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Easter, au Naturel: III. | Life's a Batch

Easter, au Naturel: III.

*lick*

You may remember my first year dyeing eggs naturally (with tutorials!). You might well recall my second year, too. This is the third year, and I still love making my “grown-up eggs” so much!

Yellow onion skins will be my staple each year. Since I no longer work in a restaurant, it took me about two months to collect enough onion skins on my own. Next year, I’ll start even earlier, I think, as I’d like to have more than the dozen or so that I had this time. I also had decided to try for a nice, deep blue using blueberry juice… only after looking in all the stores we could for over a week, we still couldn’t find any! (And I refused to make my own with the current price of blueberries.) I pouted, but then I decided to go with red cabbage instead – it was rumored to create a lovely teal shade, and I thought that would look nice with my tans.

I bought a bouquet of flowers for botanicals, as well as a bunch of both parsley and cilantro. I set out working with the red cabbage first, and I was dubious of how something such a dark purple would turn teal… but then I found this in my pot!

Red Cabbage after boiling.

I readied an egg with a bit of cilantro first:

Cilantro egg.

Prepping for natural dyeing.

I made several other eggs as well, but after 15 minutes in the boiling dye, they didn’t seem to have taken much color at all. To say I was disappointed would put it mildly.

“Chin up!” I thought, “You still have the onion skins!” And I did. I began by marbling a few eggs with the skins, and then I soaked the rest to create the rich brown dye. I had success on every new set of eggs. Dear onion skins, I love you. You have never let me down!

I ended up dunking the eggs from the cabbage dye into the leftover onion dye, and they took on muted tans. It was neat to see, as they also still retained vivid purple swirls. And, if the egg cracked in the cooking, the cracks had remained a vibrant teal:

Purple cabbage marks.

The cabbage left turquoise cracks...

Another new thing I decided to try this year was to use a bit of my tatting for imprints. I had some old pieces from when I first began tatting at 12 years old. They were hardly masterpieces, to say the least, so I figured it would be fine if they were ruined i the process. The imprints didn’t take *quite* as nicely as I would’ve hoped, but they were still very pretty:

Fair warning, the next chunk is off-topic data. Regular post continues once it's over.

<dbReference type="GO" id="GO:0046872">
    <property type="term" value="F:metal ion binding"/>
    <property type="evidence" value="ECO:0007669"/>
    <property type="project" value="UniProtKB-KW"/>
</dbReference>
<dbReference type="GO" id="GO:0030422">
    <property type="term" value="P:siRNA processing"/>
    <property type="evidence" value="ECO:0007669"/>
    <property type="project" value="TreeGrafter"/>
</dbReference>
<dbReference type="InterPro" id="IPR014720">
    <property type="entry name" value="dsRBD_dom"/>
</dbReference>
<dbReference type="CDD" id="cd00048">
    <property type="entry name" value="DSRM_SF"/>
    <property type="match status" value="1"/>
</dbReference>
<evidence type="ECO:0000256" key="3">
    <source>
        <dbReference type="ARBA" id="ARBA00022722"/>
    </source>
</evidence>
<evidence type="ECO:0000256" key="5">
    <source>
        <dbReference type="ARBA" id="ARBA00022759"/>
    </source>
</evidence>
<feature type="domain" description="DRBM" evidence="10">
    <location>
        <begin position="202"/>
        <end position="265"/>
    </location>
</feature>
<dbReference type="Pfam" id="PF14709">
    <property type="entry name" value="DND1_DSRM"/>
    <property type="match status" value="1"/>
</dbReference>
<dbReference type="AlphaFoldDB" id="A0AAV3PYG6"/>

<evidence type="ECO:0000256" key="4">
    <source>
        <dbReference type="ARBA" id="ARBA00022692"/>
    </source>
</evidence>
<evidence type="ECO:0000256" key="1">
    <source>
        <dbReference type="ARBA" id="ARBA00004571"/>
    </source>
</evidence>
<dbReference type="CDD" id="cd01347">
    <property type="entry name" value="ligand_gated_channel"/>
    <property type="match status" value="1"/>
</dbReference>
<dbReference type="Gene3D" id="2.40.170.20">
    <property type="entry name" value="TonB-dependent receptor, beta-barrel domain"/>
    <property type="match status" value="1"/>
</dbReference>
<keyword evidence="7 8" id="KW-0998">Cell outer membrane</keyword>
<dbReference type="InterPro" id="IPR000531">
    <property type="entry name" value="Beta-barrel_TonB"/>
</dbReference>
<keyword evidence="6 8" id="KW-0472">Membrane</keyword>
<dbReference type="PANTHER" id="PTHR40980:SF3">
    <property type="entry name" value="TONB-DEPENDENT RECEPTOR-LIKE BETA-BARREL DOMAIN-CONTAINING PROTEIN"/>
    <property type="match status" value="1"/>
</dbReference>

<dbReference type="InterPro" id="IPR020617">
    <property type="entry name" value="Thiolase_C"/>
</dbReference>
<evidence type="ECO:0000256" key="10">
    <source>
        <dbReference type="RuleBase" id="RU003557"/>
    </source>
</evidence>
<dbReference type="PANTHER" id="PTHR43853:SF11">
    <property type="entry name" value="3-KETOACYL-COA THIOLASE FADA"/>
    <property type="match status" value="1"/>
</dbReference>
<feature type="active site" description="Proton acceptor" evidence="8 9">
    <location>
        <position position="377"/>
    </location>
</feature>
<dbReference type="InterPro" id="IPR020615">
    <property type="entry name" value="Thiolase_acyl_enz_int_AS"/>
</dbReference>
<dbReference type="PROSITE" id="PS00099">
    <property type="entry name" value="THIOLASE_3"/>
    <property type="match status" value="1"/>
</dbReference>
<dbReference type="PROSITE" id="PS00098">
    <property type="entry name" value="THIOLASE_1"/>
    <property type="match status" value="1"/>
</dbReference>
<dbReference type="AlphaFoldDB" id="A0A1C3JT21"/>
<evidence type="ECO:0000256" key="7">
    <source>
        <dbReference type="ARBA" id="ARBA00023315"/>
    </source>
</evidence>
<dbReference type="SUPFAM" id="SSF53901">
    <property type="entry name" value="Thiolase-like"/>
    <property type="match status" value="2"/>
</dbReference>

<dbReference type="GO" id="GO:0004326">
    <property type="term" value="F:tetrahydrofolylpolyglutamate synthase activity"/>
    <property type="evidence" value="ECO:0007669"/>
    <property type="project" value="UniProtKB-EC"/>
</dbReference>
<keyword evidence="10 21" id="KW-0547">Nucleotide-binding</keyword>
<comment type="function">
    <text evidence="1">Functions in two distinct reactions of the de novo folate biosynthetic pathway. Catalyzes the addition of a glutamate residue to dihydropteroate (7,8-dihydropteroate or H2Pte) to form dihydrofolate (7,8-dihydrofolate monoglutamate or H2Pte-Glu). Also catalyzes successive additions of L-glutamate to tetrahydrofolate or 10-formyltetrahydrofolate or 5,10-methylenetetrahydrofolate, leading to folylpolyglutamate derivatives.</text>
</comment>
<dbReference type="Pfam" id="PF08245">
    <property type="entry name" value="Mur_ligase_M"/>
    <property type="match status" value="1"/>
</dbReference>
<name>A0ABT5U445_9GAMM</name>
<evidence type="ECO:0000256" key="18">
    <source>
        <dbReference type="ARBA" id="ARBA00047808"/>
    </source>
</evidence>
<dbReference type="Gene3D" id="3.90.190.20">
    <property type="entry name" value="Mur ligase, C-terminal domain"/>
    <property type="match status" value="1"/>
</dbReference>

A tatted medallion.
A tatted medallion, about 3″ diameter.

Tatted clover and masking tape.
A tatted clover, and an egg marked off with masking tape.

As for the rest, they were all made with botanicals from the bouquet, so I’ll just include them now. 🙂

Natural Dyed Easter Eggs.

Parsley imprint.

Basket of eggs.

Carnation pieces.

My favorite egg.
My favorite egg.
I think it looks like an emblem of sorts – very cool.

 

Tidy Mom
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3 comments on “Easter, au Naturel: III.

  1. vivian on said:

    I’m curious how you prepared the eggs and dye. Did you use vinegar and/or alum as fixers?

    • Nicole on said:

      Hi Vivian! I posted a really, really in-depth tutorial with pictures on my first year, and you can find it here: http://lifesabatch.com/?p=127 Hope that helps! 🙂

  2. Pingback: Eggs, au Naturel: part deux. | Life's a Batch

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I’m Nicole, and I’m glad you’ve stopped by my little corner of the web! I’m a former Air Force wife whose passions are baking, cookie-making, and photo-taking… all to the benefit of my loves – my family! C’mon in to…read more.

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